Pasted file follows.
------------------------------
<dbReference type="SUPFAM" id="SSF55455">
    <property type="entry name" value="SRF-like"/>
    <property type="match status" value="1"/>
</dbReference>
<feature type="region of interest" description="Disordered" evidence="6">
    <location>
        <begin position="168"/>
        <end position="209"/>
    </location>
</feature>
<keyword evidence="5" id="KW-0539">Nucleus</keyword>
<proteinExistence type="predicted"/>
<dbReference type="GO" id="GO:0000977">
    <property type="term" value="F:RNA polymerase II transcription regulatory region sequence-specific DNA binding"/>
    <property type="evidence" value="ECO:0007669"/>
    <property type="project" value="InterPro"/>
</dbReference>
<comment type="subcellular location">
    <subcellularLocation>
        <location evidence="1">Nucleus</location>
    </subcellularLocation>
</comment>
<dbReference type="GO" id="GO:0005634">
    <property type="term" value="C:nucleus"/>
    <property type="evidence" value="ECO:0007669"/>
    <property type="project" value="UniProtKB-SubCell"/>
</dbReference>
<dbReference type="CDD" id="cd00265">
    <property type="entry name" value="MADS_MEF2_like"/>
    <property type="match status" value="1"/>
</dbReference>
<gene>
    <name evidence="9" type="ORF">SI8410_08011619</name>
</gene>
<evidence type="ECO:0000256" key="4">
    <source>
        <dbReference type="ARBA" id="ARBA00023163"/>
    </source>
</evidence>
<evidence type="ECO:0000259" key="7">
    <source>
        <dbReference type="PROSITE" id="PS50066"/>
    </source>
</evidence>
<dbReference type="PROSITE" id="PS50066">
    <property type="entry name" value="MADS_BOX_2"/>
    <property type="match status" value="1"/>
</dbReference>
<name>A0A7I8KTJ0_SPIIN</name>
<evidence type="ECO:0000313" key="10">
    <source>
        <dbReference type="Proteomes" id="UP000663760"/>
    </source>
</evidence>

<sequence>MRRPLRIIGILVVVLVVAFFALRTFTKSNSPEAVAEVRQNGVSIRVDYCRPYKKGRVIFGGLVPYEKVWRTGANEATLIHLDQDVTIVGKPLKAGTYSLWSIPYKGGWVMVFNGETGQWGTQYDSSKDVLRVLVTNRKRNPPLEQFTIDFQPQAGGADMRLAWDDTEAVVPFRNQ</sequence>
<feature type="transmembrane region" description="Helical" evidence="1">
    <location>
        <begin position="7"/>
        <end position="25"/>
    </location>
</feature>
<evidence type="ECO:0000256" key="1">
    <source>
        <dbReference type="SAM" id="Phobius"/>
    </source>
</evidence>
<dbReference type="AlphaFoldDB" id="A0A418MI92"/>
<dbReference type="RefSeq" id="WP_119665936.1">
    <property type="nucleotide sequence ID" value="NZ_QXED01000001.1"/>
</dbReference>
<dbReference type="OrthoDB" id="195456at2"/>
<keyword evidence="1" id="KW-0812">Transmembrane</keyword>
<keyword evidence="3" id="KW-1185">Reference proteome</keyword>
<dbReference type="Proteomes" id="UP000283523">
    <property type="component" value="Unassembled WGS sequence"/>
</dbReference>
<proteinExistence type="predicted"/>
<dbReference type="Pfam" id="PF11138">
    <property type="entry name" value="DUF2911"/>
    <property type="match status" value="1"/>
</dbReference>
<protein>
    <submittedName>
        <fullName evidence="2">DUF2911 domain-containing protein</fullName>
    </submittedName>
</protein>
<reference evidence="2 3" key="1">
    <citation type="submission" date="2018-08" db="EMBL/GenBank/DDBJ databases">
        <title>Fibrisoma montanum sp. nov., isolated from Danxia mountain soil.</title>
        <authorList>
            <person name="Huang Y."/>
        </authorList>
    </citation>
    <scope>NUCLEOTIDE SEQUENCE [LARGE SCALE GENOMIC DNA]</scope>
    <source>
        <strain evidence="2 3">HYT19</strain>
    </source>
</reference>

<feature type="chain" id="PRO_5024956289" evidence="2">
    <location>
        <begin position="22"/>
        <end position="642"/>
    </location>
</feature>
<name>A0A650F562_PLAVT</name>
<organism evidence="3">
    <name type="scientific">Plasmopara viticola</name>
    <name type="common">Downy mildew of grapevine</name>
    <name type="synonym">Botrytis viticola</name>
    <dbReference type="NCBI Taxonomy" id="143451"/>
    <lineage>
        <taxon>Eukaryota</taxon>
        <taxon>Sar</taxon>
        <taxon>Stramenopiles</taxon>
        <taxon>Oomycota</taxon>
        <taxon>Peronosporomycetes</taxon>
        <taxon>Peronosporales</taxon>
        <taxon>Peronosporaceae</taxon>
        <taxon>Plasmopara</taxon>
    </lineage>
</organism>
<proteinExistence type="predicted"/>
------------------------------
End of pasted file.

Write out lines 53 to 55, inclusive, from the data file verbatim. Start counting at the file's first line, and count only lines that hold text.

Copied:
    </source>
</evidence>

<sequence>MRRPLRIIGILVVVLVVAFFALRTFTKSNSPEAVAEVRQNGVSIRVDYCRPYKKGRVIFGGLVPYEKVWRTGANEATLIHLDQDVTIVGKPLKAGTYSLWSIPYKGGWVMVFNGETGQWGTQYDSSKDVLRVLVTNRKRNPPLEQFTIDFQPQAGGADMRLAWDDTEAVVPFRNQ</sequence>